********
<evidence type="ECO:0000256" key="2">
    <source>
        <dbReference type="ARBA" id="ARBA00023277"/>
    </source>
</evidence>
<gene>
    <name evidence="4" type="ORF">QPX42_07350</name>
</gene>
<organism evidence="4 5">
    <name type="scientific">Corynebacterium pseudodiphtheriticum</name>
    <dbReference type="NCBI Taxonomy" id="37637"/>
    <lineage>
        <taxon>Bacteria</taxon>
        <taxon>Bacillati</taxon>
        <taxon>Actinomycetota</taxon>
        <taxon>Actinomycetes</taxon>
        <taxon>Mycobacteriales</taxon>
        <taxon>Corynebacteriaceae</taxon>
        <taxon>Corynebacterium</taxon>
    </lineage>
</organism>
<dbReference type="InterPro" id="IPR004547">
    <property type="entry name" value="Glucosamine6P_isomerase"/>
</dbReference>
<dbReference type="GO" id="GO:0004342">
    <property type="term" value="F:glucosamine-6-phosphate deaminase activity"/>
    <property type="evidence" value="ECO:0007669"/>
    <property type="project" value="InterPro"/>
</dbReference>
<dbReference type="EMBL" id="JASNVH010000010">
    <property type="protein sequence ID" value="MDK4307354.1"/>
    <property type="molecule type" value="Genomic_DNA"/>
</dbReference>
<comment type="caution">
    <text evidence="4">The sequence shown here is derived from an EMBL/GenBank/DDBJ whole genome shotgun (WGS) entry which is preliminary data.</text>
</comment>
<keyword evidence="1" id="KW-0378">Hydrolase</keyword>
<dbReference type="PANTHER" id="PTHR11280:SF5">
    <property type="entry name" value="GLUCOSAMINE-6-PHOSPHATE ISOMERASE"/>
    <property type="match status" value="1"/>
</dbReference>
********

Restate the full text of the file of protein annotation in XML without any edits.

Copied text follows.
<evidence type="ECO:0000256" key="2">
    <source>
        <dbReference type="ARBA" id="ARBA00023277"/>
    </source>
</evidence>
<gene>
    <name evidence="4" type="ORF">QPX42_07350</name>
</gene>
<organism evidence="4 5">
    <name type="scientific">Corynebacterium pseudodiphtheriticum</name>
    <dbReference type="NCBI Taxonomy" id="37637"/>
    <lineage>
        <taxon>Bacteria</taxon>
        <taxon>Bacillati</taxon>
        <taxon>Actinomycetota</taxon>
        <taxon>Actinomycetes</taxon>
        <taxon>Mycobacteriales</taxon>
        <taxon>Corynebacteriaceae</taxon>
        <taxon>Corynebacterium</taxon>
    </lineage>
</organism>
<dbReference type="InterPro" id="IPR004547">
    <property type="entry name" value="Glucosamine6P_isomerase"/>
</dbReference>
<dbReference type="GO" id="GO:0004342">
    <property type="term" value="F:glucosamine-6-phosphate deaminase activity"/>
    <property type="evidence" value="ECO:0007669"/>
    <property type="project" value="InterPro"/>
</dbReference>
<dbReference type="EMBL" id="JASNVH010000010">
    <property type="protein sequence ID" value="MDK4307354.1"/>
    <property type="molecule type" value="Genomic_DNA"/>
</dbReference>
<comment type="caution">
    <text evidence="4">The sequence shown here is derived from an EMBL/GenBank/DDBJ whole genome shotgun (WGS) entry which is preliminary data.</text>
</comment>
<keyword evidence="1" id="KW-0378">Hydrolase</keyword>
<dbReference type="PANTHER" id="PTHR11280:SF5">
    <property type="entry name" value="GLUCOSAMINE-6-PHOSPHATE ISOMERASE"/>
    <property type="match status" value="1"/>
</dbReference>